The 'wurst' news yet: Health experts warn against eating salty sausages

You might want to think twice about chowing down on an Aussie snag the next time you're at Bunnings.

Chowing down at a sausage sizzle is an Aussie custom, along with eating lamingtons and pouring golden syrup on a piece of damper. While we know that these foods are not the healthiest of options, they are traditions Aussies aren’t likely to be keen to give up. But now sausages are under fire – and not in a tasty, barbecued way – for being far too salty.

A new study analysed the salt content in some of Australia’s leading sausage brands and the results were not good. Australians wolf down around 1.1 billion snags every year, all containing 1500 tonnes of salt. 

Research from The George Institute for Global Health, VicHealth and the Heart Foundation has revealed that the average sausage in white bread with tomato sauce contains a whopping 2.35 grams of salt, which is nearly half of the recommended daily salt intake. 

The study, that was released coincide with World Salt Awareness Week, analysed the salt content of more than 1000 of Australia’s favourite processed meats finding that sausages were repeat-offenders when it came to salt content.

According to the study, the average sausage contains 28 per cent of the maximum recommended salt intake – some very bad news for those who like eating more than two in one sitting.

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Sian Armstrong, a dietician from Heart Foundation in Victoria, said that while the salt levels in sausages have remained the same over a number of years, there has been a drop-in salt content in bacon and sliced meat. Armstrong said that this proves the sausage industry can make a change too.

“It’s a massive concern that in almost a decade there’s been no change to the salt levels in sausages. The average Aussie eats 44 sausages a year totalling 16 teaspoons of salt,” Armstrong said. “And some sausages are three times saltier than others.”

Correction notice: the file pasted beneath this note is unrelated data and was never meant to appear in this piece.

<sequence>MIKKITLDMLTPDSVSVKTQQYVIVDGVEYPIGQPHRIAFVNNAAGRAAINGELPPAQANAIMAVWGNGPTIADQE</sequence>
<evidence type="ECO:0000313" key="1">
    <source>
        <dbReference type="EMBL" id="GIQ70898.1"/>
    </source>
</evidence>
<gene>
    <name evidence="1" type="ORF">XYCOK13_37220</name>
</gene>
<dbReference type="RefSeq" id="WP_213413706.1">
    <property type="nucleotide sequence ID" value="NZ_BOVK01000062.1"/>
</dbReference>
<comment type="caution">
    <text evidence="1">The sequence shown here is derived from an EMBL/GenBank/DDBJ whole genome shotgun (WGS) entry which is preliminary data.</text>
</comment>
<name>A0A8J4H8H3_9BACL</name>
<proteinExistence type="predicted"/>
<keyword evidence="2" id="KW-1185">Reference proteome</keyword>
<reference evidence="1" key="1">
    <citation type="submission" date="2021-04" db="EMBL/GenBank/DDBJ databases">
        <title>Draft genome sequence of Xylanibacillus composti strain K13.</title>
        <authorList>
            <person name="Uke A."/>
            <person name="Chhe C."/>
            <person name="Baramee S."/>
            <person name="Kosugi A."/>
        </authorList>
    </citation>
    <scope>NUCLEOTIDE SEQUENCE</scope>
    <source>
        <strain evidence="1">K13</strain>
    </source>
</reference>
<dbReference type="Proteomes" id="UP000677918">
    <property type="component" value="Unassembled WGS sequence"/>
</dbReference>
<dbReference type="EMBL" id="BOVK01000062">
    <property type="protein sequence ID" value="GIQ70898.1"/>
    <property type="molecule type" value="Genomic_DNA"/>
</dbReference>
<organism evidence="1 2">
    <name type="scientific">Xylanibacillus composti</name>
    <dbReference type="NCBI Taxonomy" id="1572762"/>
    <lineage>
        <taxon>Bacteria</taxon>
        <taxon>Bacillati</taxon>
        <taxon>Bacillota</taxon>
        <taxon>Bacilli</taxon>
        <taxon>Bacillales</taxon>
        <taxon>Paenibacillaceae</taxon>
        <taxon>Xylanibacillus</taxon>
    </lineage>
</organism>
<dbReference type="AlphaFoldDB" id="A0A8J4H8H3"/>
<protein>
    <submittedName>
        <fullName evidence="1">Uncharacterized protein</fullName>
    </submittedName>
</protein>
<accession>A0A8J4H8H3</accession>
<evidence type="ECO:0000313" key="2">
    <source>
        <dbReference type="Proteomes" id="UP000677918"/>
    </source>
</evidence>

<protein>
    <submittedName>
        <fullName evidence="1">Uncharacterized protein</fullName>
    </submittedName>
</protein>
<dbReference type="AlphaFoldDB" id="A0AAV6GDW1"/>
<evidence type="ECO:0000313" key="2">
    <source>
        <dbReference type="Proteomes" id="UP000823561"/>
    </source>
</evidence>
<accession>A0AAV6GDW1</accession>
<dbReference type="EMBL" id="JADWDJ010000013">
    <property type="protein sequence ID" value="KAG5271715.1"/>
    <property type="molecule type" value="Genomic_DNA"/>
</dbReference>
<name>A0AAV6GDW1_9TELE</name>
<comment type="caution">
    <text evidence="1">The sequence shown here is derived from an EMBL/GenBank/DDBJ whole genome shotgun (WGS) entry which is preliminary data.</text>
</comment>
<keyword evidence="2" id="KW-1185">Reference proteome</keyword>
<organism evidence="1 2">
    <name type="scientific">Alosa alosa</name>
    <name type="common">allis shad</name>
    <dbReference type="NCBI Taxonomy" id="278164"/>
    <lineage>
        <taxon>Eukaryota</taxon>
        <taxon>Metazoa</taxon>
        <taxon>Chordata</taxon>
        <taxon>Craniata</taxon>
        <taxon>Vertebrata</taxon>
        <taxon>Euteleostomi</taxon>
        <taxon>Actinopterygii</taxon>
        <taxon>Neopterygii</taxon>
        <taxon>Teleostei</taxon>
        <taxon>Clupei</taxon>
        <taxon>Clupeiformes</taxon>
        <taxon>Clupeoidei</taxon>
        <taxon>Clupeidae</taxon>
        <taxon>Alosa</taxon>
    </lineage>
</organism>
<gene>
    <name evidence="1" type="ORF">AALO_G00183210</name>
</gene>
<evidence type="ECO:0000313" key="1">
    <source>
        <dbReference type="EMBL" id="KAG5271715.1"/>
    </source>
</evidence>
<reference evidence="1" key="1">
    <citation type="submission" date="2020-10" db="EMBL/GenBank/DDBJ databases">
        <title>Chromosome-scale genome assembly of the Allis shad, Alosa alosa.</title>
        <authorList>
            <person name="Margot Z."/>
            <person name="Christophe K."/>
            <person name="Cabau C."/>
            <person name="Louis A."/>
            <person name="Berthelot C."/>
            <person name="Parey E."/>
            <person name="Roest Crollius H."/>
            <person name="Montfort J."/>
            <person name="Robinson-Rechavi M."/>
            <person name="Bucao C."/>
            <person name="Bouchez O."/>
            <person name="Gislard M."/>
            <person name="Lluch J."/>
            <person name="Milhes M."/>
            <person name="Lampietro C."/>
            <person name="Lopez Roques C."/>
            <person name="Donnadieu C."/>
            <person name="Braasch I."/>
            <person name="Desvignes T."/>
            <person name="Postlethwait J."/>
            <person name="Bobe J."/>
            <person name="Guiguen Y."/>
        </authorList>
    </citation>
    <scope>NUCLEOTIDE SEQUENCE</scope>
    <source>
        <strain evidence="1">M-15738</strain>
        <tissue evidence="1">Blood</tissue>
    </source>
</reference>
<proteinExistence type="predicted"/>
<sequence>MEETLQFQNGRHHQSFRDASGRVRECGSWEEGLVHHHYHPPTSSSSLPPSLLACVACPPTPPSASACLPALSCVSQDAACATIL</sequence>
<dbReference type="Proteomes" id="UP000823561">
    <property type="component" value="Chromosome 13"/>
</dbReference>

“We need targets to drive manufacturers to make their sausages less salty and improve the health of the population.”

After analysing the salt content in prominent sausage brands, the top five saltiest sausages were named and shamed on The George Institute for Global Health website. The top five sausages to avoid included Coles Thin Pork BBQ Sausages, Coles Australian Beef Thin BBQ Sausages Coles, Brannan’s Butchery Classic Aussie Beef Sausages from Aldi, Coles Sow Stall Free Australian Pork Chipolatas and Coles Australian Beef Thick BBQ Sausages.

As if having  four of the five saltiest sausages wasn’t enough, Coles’ Thin Pork BBQ Sausages had the highest salt content, containing 80 per cent of the recommended daily salt intake.

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In the past, excess salt has been linked to high blood pressure, kidney disease and the probability of having a stroke or heart attack. Armstrong had some handy tips for those wanting to reduce their salt intake.

Some of these included swapping out snags for lean meats such as chicken breast and trying out chicken, beef or lamb skewers when putting on a barbeque. Armstrong also recommended people incorporate more fresh food into their diet rather than relying on processed and packaged foods.

For the sausage lovers, the study also discovered the five sausage brands with the lowest sodium content. If you don’t want to go without, think about trying out Cleaver’s Organic Beef Sausages, Beak & Sons Classics Tuscan Pork Gourmet, K-roo Kanga Bangas, Woolworths Lamb Sausages Mint & Rosemary or Woolworths Chicken Sausages Chives, Thyme & Rosemary.

Are you a fan of the humble Aussie snag? Do you prefer gourmet sausages or plain sausages like the ones sold at Bunnings?